Smith v. StateAnnotate this Case
317 N.W.2d 366 (1982)
Joe Lee SMITH, Appellant, v. STATE of Minnesota, Respondent.
Supreme Court of Minnesota.
March 26, 1982.
*367 Nicklaus & Monroe and Brian J. Peterson, Chaska, for appellant.
Warren Spannaus, Atty. Gen., St. Paul, Thomas L. Johnson, County Atty., and Vernon E. Bergstrom, Asst. County Atty., Chief Appellate Section, Minneapolis, for respondent.
Considered and decided by the court en banc without oral argument.
AMDAHL, Chief Justice.
Petitioner was convicted in Hennepin County District Court in 1979 of two counts of criminal sexual conduct in the first degree, Minn.Stat. §§ 609.342(d) (1980) (forced or coerced sexual penetration involving use or threatened use of a dangerous weapon) and 609.342(e) (forced or coerced sexual penetration involving infliction of personal injury), and was sentenced for the count involving use of a dangerous weapon to the maximum prison term of 1 year and 1 day to 20 years. We affirmed in State v. Smith, 299 N.W.2d 504 (Minn.1980), but vacated one of the two convictions pursuant to section 609.04, which forbids twice convicting a defendant of the same crime (or of a crime and a lesser-included offense) where both crimes were committed in a single behavioral incident. Petitioner now appeals from an order of the district court denying, after a hearing, a petition filed pursuant to the recent amendment to the Post Conviction Remedy Act, which provides that persons convicted of and sentenced for crimes committed before May 1, 1980, may petition the district court for postconviction relief in the form of resentencing pursuant to the Minnesota Sentencing Guidelines.
Petitioner, whose target release date is some time in 1983, apparently would be entitled to immediate release if he were resentenced according to the Sentencing Guidelines and given the presumptive sentence, which is 43 months for criminal sexual conduct in the first degree (VIII) by one with his criminal history score (zero).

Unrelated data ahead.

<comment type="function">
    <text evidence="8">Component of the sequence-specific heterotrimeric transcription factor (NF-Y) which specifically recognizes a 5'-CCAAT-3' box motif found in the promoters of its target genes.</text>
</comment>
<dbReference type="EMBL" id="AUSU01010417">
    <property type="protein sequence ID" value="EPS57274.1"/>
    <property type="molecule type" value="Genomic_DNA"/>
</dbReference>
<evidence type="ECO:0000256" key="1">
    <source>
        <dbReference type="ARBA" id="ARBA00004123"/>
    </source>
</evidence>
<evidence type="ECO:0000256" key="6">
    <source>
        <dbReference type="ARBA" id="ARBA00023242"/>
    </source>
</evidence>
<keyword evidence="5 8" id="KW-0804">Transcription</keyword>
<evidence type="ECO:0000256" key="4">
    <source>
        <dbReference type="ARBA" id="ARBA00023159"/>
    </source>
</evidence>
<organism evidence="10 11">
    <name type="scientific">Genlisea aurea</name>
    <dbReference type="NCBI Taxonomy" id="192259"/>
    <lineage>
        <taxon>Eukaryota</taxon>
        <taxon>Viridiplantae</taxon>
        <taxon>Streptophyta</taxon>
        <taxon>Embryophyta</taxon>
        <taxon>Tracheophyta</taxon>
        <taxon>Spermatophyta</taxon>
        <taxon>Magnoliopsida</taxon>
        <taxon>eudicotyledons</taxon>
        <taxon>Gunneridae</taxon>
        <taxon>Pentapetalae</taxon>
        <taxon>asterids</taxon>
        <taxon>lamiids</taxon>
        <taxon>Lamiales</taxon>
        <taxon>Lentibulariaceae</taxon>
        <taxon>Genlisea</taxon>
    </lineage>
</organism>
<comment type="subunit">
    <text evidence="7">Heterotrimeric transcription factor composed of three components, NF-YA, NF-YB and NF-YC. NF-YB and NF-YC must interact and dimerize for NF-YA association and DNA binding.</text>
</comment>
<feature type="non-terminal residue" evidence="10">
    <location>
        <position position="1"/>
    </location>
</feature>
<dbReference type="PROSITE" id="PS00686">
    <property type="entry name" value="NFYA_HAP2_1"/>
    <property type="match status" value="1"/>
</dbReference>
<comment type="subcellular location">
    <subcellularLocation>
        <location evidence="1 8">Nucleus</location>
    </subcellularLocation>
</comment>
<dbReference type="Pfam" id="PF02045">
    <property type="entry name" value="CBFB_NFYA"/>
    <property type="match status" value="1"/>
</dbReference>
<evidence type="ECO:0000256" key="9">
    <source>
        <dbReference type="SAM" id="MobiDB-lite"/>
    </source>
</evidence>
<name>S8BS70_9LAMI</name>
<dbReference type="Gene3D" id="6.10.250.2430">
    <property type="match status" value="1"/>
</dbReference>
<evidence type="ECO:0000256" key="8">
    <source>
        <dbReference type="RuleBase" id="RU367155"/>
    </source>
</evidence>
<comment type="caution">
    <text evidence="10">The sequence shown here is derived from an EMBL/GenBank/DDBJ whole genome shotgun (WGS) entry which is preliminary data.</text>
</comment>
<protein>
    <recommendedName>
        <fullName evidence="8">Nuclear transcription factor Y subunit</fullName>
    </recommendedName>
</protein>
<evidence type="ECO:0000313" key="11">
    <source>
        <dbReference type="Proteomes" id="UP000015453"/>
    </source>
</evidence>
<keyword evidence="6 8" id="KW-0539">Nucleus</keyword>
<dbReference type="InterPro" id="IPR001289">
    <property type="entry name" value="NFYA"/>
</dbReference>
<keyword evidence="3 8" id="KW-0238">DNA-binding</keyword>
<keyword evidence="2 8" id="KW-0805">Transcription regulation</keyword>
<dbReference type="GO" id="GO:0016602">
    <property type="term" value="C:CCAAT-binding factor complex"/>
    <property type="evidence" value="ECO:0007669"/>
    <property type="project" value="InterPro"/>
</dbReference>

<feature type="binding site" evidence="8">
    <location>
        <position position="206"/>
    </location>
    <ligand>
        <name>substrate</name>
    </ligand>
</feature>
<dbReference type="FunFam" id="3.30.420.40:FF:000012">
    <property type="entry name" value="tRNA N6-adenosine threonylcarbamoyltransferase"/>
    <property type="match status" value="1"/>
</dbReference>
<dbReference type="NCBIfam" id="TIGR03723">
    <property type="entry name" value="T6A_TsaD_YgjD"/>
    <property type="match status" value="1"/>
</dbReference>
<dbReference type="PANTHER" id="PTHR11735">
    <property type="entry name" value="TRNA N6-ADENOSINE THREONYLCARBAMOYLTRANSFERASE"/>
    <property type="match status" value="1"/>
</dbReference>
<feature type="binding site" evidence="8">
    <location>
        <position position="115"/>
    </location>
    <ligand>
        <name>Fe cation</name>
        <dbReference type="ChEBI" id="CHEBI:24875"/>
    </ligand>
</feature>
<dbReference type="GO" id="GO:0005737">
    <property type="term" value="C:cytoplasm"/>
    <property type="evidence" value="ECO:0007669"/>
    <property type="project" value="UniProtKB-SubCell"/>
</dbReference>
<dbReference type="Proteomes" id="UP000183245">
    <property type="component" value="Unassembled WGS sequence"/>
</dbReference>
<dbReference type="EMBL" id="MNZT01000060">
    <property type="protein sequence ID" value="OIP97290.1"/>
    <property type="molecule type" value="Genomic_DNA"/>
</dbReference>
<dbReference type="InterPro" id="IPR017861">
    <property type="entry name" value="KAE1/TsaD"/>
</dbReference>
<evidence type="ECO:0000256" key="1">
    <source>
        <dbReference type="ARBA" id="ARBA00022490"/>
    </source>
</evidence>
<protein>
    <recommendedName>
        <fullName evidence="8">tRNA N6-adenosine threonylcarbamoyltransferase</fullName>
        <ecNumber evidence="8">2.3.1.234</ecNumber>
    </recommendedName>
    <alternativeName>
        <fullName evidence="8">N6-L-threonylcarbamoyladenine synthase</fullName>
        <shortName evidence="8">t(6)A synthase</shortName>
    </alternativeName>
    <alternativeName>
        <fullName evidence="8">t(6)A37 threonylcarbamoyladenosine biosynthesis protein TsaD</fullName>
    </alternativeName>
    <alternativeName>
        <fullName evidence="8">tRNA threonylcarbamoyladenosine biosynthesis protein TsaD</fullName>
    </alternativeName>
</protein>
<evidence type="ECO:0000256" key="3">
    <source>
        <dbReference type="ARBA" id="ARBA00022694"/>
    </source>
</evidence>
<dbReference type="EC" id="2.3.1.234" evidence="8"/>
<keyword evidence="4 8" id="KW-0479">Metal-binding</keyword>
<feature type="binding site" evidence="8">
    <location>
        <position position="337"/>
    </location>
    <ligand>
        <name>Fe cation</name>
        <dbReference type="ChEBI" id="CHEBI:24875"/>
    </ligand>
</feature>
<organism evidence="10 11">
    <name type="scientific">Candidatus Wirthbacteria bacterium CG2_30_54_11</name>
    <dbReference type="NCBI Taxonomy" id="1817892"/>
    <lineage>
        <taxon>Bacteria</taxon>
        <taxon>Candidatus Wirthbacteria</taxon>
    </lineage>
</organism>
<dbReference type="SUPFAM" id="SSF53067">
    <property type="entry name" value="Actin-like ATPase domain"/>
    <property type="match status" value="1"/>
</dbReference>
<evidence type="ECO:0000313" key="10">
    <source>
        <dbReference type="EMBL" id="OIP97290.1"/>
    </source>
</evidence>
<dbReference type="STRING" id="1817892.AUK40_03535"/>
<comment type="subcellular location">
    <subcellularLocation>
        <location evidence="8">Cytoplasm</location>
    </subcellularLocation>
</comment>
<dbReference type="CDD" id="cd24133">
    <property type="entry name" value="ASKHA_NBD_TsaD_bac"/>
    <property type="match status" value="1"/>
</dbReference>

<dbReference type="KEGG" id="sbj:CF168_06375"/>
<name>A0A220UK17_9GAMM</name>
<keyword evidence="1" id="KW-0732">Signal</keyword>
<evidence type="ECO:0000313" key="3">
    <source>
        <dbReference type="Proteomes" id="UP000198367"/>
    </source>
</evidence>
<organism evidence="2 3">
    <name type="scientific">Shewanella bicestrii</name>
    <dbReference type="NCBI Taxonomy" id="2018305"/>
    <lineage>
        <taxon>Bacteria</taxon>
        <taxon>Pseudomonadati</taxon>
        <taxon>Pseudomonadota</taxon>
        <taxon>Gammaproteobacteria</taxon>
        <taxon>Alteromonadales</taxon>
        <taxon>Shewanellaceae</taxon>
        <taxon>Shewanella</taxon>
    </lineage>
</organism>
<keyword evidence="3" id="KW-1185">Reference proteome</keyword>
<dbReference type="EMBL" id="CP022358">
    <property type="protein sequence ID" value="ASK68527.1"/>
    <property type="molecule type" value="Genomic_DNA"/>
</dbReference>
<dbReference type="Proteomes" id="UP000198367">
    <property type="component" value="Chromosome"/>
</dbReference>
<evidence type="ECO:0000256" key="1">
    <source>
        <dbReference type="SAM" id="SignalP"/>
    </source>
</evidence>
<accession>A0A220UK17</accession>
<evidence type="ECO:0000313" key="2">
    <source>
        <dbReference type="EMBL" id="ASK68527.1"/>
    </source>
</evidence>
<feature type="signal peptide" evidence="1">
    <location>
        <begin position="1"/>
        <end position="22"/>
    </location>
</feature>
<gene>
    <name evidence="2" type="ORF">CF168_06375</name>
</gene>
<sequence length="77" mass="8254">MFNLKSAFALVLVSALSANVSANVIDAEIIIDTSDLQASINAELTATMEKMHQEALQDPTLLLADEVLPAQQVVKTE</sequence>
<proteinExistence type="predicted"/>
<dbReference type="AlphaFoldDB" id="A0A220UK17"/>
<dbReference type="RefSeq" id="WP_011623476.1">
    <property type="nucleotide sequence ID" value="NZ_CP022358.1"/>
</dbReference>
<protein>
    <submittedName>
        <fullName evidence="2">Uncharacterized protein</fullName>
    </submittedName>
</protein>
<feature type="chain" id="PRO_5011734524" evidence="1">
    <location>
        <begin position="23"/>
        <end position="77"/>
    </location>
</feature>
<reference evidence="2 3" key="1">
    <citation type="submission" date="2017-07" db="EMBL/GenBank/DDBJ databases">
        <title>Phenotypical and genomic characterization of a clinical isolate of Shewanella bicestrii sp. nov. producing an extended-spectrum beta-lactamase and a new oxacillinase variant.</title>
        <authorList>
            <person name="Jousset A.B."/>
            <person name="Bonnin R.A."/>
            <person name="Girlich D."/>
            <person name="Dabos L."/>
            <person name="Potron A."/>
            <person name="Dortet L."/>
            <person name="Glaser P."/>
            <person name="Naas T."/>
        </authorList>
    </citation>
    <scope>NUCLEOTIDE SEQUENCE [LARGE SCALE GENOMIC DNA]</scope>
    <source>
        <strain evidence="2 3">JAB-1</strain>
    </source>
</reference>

The statute provides that the postconviction court should not grant the petition for resentencing "unless the court makes specific findings of fact that release of the petitioner prior to the time he or she would be released under the sentence currently being served does not present a danger to the public and is not incompatible with the welfare of society." Contrary to what appellant argues, the petitioner has the burden of proving that his early release would not present a danger to the public and it would not be incompatible with the welfare of society. Minn.Stat. § 590.04, subd. 3 (1980). Here petitioner failed to meet that burden. Not only was the postconviction court unable to conclude that petitioner's early release would not present a danger to the public, but the court indicated its belief that there were aggravating circumstances present which would have justified aggravation of petitioner's sentence if the Sentencing Guidelines had been in effect at the time petitioner committed *368 the offense in question. In view of petitioner's failure to prove that his early release would not present a danger to the public, we need not decide this latter point.
Petitioner remains subject to the jurisdiction of the Minnesota Corrections Board or its successor.
 That amendment added the following subdivision to Minn.Stat. § 590.01 (1980):
Subd. 3. A person who has been convicted and sentenced for a crime committed before May 1, 1980 may institute a proceeding applying for relief under this chapter upon the ground that a significant change in substantive or procedural law has occurred which, in the interest of justice, should be applied retrospectively, including re-sentencing under subsequently enacted law.
No petition seeking re-sentencing shall be granted unless the court makes specific findings of fact that release of the petitioner prior to the time he or she would be released under the sentence currently being served does not present a danger to the public and is not incompatible with the welfare of society.
Act of June 1, 1981, ch. 366, § 1, 1981 Minn. Laws 2355.